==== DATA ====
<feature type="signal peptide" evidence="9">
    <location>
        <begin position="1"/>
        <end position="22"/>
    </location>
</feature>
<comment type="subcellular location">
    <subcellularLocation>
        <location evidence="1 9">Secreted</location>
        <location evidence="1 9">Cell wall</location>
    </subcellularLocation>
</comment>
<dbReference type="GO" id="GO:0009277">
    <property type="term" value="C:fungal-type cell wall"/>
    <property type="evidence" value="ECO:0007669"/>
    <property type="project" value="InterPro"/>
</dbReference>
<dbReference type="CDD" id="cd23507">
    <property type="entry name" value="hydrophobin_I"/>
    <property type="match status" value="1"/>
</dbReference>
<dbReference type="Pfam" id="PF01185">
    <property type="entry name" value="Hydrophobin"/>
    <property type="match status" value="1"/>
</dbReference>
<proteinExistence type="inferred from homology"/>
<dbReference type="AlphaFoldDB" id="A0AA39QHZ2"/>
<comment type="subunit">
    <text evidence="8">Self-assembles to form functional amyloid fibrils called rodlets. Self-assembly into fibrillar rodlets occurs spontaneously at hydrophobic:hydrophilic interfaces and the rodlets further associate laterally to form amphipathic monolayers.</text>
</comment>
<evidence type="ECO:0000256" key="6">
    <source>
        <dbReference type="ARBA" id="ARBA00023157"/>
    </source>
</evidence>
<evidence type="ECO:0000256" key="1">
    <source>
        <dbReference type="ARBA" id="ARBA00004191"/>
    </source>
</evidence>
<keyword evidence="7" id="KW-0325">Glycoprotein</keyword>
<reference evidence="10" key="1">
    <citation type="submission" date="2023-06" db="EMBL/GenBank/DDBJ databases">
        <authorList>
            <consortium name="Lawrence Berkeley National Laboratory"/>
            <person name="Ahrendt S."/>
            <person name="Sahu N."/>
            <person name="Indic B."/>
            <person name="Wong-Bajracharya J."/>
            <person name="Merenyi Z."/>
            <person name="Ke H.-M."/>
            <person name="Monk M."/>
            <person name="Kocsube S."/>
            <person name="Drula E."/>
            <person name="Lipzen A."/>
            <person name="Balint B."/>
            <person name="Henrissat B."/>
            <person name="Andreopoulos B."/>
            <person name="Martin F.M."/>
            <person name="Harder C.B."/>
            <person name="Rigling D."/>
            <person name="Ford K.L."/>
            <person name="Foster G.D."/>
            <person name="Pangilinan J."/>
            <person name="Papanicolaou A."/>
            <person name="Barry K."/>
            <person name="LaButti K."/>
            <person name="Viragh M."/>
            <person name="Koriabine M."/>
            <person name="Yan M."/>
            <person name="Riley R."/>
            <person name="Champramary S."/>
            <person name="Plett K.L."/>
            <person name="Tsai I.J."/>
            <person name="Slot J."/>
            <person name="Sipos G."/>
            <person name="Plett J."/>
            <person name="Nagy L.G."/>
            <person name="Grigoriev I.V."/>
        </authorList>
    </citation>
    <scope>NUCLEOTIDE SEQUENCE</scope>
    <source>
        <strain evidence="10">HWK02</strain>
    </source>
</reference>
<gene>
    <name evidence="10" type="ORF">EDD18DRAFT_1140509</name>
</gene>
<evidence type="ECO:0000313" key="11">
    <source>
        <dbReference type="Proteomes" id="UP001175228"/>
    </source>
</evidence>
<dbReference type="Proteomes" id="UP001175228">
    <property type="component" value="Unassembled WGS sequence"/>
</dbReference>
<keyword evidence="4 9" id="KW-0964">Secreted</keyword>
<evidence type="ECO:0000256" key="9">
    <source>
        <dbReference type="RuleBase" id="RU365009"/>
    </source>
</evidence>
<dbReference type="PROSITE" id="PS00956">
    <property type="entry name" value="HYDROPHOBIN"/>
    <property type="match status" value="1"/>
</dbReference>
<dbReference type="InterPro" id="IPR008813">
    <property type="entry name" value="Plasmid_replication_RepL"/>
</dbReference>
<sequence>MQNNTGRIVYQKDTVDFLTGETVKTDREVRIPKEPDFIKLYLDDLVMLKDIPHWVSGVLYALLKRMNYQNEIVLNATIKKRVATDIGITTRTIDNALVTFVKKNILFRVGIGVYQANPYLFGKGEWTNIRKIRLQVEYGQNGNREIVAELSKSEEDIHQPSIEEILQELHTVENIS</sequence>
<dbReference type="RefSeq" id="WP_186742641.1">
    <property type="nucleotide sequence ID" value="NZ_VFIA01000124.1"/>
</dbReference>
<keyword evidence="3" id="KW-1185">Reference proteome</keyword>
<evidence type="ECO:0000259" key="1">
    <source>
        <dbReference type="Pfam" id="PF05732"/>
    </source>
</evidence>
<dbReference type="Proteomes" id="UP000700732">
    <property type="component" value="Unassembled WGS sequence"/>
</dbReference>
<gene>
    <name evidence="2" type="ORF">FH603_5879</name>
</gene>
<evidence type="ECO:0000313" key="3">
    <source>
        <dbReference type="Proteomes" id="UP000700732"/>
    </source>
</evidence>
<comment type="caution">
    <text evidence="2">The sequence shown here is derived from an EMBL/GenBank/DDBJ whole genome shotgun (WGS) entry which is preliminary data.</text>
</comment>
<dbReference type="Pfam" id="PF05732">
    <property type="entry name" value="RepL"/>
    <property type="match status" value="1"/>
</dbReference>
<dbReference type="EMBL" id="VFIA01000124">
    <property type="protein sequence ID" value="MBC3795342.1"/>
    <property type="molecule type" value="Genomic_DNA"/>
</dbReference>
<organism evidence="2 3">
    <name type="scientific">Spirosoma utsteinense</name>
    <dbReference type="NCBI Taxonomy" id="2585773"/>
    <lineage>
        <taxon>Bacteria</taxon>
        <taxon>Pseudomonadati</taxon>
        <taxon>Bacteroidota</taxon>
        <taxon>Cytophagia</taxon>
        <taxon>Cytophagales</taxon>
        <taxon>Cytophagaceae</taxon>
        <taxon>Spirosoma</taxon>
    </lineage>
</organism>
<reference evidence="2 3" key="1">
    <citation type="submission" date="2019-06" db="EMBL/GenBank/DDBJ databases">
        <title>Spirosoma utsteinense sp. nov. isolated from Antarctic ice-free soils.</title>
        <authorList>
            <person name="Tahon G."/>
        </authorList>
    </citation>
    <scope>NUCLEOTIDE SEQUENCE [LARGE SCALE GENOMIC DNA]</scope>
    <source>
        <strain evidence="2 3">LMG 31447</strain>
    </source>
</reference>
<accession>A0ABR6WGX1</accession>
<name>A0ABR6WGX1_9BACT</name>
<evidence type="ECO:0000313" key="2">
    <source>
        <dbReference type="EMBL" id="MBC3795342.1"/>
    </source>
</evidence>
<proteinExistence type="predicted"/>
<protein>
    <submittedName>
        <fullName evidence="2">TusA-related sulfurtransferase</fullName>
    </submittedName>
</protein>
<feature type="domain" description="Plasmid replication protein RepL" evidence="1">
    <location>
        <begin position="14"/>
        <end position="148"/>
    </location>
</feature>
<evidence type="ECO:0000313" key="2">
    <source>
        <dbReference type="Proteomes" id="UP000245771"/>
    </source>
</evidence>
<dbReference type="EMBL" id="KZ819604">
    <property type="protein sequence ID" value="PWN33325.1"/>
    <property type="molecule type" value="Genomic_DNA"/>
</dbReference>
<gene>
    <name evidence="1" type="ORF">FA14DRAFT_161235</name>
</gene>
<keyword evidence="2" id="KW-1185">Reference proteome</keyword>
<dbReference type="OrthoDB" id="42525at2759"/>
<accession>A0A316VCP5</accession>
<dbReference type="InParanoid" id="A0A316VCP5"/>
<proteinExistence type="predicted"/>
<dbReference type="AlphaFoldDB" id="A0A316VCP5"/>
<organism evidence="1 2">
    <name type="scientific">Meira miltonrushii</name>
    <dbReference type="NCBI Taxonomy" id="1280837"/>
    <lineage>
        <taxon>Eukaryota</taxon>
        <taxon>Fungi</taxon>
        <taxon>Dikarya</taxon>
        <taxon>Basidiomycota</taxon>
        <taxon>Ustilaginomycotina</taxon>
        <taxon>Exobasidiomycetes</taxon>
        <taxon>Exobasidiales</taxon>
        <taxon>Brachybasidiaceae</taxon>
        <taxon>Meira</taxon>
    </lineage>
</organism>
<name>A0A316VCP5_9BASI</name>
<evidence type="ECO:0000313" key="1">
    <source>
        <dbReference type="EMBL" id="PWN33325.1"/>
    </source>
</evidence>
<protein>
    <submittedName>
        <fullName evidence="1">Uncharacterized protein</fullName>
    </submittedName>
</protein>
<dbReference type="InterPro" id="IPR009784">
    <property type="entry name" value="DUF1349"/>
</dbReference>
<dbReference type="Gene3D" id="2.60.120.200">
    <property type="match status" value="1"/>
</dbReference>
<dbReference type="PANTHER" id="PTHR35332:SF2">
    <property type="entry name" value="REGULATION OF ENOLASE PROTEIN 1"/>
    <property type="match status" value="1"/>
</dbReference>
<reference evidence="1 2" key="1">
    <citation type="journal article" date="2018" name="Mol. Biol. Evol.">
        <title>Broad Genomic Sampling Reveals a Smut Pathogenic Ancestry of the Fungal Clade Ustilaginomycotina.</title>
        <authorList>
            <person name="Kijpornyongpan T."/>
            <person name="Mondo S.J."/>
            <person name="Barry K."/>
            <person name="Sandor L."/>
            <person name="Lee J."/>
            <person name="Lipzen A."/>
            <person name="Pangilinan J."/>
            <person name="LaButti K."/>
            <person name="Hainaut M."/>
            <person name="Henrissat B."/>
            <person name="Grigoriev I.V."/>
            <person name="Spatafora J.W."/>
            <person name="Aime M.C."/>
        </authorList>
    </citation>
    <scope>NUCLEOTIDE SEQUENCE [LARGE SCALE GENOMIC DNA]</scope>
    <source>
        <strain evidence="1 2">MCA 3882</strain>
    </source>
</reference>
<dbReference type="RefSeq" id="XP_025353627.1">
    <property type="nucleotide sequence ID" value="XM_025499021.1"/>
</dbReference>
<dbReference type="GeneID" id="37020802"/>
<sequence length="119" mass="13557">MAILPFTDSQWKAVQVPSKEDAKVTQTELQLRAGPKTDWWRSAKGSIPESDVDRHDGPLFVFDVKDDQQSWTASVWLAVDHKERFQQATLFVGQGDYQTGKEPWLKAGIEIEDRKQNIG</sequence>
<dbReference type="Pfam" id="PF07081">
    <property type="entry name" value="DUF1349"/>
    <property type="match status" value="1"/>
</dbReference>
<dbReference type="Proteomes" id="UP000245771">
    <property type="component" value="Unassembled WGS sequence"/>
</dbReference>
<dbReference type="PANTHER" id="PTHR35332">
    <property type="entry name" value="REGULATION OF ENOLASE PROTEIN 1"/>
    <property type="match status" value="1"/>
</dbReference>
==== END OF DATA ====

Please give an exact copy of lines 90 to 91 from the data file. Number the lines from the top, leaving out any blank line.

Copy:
<evidence type="ECO:0000313" key="11">
    <source>